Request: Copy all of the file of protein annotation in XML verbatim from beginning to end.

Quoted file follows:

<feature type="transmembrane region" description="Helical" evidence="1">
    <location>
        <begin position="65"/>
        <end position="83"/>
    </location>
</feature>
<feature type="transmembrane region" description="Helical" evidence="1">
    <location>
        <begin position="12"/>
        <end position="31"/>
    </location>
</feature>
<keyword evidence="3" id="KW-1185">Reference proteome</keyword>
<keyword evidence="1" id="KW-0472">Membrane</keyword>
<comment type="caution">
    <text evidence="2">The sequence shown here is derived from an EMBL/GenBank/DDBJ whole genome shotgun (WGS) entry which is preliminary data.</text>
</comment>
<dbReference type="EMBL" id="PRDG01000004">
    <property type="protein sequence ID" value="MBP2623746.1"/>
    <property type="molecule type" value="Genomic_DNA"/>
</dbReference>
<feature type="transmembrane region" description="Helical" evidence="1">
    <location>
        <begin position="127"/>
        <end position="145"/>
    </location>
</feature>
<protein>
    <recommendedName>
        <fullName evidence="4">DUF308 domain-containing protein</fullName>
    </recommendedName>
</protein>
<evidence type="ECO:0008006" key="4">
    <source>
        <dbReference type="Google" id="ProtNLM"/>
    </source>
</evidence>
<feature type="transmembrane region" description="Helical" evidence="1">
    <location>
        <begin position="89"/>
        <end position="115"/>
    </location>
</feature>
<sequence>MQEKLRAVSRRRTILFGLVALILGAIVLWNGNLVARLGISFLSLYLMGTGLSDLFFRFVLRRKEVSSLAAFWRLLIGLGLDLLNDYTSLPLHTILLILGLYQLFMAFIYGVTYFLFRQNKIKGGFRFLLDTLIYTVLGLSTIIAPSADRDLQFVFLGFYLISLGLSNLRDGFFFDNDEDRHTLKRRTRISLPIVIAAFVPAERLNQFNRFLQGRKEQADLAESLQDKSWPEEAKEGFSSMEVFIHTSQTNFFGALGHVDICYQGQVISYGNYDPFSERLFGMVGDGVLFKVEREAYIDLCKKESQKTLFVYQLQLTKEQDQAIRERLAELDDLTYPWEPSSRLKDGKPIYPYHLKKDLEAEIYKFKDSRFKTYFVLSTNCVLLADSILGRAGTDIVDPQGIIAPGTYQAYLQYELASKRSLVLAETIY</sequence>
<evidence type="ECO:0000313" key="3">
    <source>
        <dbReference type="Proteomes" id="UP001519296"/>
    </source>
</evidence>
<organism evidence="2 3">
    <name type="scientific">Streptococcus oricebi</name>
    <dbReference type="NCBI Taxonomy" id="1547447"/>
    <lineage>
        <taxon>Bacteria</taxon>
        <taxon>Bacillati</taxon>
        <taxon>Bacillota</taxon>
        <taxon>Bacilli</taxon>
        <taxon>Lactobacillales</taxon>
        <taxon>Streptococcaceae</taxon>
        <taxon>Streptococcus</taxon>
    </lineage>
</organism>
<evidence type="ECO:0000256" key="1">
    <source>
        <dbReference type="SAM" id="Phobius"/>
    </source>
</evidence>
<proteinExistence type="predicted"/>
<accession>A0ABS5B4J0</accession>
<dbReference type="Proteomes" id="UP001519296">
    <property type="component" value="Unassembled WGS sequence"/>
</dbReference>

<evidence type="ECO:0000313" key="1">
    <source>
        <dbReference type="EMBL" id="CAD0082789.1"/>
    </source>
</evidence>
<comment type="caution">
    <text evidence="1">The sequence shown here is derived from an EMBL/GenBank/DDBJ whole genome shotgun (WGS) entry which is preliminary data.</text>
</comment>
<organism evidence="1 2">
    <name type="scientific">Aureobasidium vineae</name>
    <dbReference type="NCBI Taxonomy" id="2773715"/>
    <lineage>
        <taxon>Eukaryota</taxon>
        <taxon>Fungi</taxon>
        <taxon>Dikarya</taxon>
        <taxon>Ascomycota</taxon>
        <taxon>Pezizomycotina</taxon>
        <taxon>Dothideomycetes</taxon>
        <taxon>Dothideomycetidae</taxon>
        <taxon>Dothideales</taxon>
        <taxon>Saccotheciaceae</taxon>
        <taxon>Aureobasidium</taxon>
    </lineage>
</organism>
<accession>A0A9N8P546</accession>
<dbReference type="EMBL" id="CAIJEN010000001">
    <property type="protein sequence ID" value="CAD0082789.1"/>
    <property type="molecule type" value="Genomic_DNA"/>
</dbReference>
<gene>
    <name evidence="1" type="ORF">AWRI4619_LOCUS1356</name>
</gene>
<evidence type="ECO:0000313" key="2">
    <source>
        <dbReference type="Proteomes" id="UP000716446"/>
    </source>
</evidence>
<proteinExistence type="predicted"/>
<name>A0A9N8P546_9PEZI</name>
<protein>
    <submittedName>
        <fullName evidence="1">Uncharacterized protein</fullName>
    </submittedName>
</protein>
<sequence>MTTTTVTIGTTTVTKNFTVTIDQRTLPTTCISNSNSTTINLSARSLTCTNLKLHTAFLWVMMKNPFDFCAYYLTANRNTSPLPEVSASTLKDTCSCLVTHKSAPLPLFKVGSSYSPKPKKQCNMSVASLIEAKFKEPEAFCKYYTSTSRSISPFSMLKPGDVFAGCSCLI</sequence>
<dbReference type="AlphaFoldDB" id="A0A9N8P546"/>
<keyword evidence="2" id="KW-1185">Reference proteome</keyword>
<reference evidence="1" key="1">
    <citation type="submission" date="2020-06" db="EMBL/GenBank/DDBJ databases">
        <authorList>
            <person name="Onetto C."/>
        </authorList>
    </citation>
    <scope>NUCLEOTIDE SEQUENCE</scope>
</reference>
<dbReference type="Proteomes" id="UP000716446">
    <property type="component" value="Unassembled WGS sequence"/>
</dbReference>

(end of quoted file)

<feature type="transmembrane region" description="Helical" evidence="1">
    <location>
        <begin position="65"/>
        <end position="83"/>
    </location>
</feature>
<feature type="transmembrane region" description="Helical" evidence="1">
    <location>
        <begin position="12"/>
        <end position="31"/>
    </location>
</feature>
<keyword evidence="3" id="KW-1185">Reference proteome</keyword>
<keyword evidence="1" id="KW-0472">Membrane</keyword>
<comment type="caution">
    <text evidence="2">The sequence shown here is derived from an EMBL/GenBank/DDBJ whole genome shotgun (WGS) entry which is preliminary data.</text>
</comment>
<dbReference type="EMBL" id="PRDG01000004">
    <property type="protein sequence ID" value="MBP2623746.1"/>
    <property type="molecule type" value="Genomic_DNA"/>
</dbReference>
<feature type="transmembrane region" description="Helical" evidence="1">
    <location>
        <begin position="127"/>
        <end position="145"/>
    </location>
</feature>
<protein>
    <recommendedName>
        <fullName evidence="4">DUF308 domain-containing protein</fullName>
    </recommendedName>
</protein>
<evidence type="ECO:0008006" key="4">
    <source>
        <dbReference type="Google" id="ProtNLM"/>
    </source>
</evidence>
<feature type="transmembrane region" description="Helical" evidence="1">
    <location>
        <begin position="89"/>
        <end position="115"/>
    </location>
</feature>
<sequence>MQEKLRAVSRRRTILFGLVALILGAIVLWNGNLVARLGISFLSLYLMGTGLSDLFFRFVLRRKEVSSLAAFWRLLIGLGLDLLNDYTSLPLHTILLILGLYQLFMAFIYGVTYFLFRQNKIKGGFRFLLDTLIYTVLGLSTIIAPSADRDLQFVFLGFYLISLGLSNLRDGFFFDNDEDRHTLKRRTRISLPIVIAAFVPAERLNQFNRFLQGRKEQADLAESLQDKSWPEEAKEGFSSMEVFIHTSQTNFFGALGHVDICYQGQVISYGNYDPFSERLFGMVGDGVLFKVEREAYIDLCKKESQKTLFVYQLQLTKEQDQAIRERLAELDDLTYPWEPSSRLKDGKPIYPYHLKKDLEAEIYKFKDSRFKTYFVLSTNCVLLADSILGRAGTDIVDPQGIIAPGTYQAYLQYELASKRSLVLAETIY</sequence>
<evidence type="ECO:0000313" key="3">
    <source>
        <dbReference type="Proteomes" id="UP001519296"/>
    </source>
</evidence>
<organism evidence="2 3">
    <name type="scientific">Streptococcus oricebi</name>
    <dbReference type="NCBI Taxonomy" id="1547447"/>
    <lineage>
        <taxon>Bacteria</taxon>
        <taxon>Bacillati</taxon>
        <taxon>Bacillota</taxon>
        <taxon>Bacilli</taxon>
        <taxon>Lactobacillales</taxon>
        <taxon>Streptococcaceae</taxon>
        <taxon>Streptococcus</taxon>
    </lineage>
</organism>
<evidence type="ECO:0000256" key="1">
    <source>
        <dbReference type="SAM" id="Phobius"/>
    </source>
</evidence>
<proteinExistence type="predicted"/>
<accession>A0ABS5B4J0</accession>
<dbReference type="Proteomes" id="UP001519296">
    <property type="component" value="Unassembled WGS sequence"/>
</dbReference>

<evidence type="ECO:0000313" key="1">
    <source>
        <dbReference type="EMBL" id="CAD0082789.1"/>
    </source>
</evidence>
<comment type="caution">
    <text evidence="1">The sequence shown here is derived from an EMBL/GenBank/DDBJ whole genome shotgun (WGS) entry which is preliminary data.</text>
</comment>
<organism evidence="1 2">
    <name type="scientific">Aureobasidium vineae</name>
    <dbReference type="NCBI Taxonomy" id="2773715"/>
    <lineage>
        <taxon>Eukaryota</taxon>
        <taxon>Fungi</taxon>
        <taxon>Dikarya</taxon>
        <taxon>Ascomycota</taxon>
        <taxon>Pezizomycotina</taxon>
        <taxon>Dothideomycetes</taxon>
        <taxon>Dothideomycetidae</taxon>
        <taxon>Dothideales</taxon>
        <taxon>Saccotheciaceae</taxon>
        <taxon>Aureobasidium</taxon>
    </lineage>
</organism>
<accession>A0A9N8P546</accession>
<dbReference type="EMBL" id="CAIJEN010000001">
    <property type="protein sequence ID" value="CAD0082789.1"/>
    <property type="molecule type" value="Genomic_DNA"/>
</dbReference>
<gene>
    <name evidence="1" type="ORF">AWRI4619_LOCUS1356</name>
</gene>
<evidence type="ECO:0000313" key="2">
    <source>
        <dbReference type="Proteomes" id="UP000716446"/>
    </source>
</evidence>
<proteinExistence type="predicted"/>
<name>A0A9N8P546_9PEZI</name>
<protein>
    <submittedName>
        <fullName evidence="1">Uncharacterized protein</fullName>
    </submittedName>
</protein>
<sequence>MTTTTVTIGTTTVTKNFTVTIDQRTLPTTCISNSNSTTINLSARSLTCTNLKLHTAFLWVMMKNPFDFCAYYLTANRNTSPLPEVSASTLKDTCSCLVTHKSAPLPLFKVGSSYSPKPKKQCNMSVASLIEAKFKEPEAFCKYYTSTSRSISPFSMLKPGDVFAGCSCLI</sequence>
<dbReference type="AlphaFoldDB" id="A0A9N8P546"/>
<keyword evidence="2" id="KW-1185">Reference proteome</keyword>
<reference evidence="1" key="1">
    <citation type="submission" date="2020-06" db="EMBL/GenBank/DDBJ databases">
        <authorList>
            <person name="Onetto C."/>
        </authorList>
    </citation>
    <scope>NUCLEOTIDE SEQUENCE</scope>
</reference>
<dbReference type="Proteomes" id="UP000716446">
    <property type="component" value="Unassembled WGS sequence"/>
</dbReference>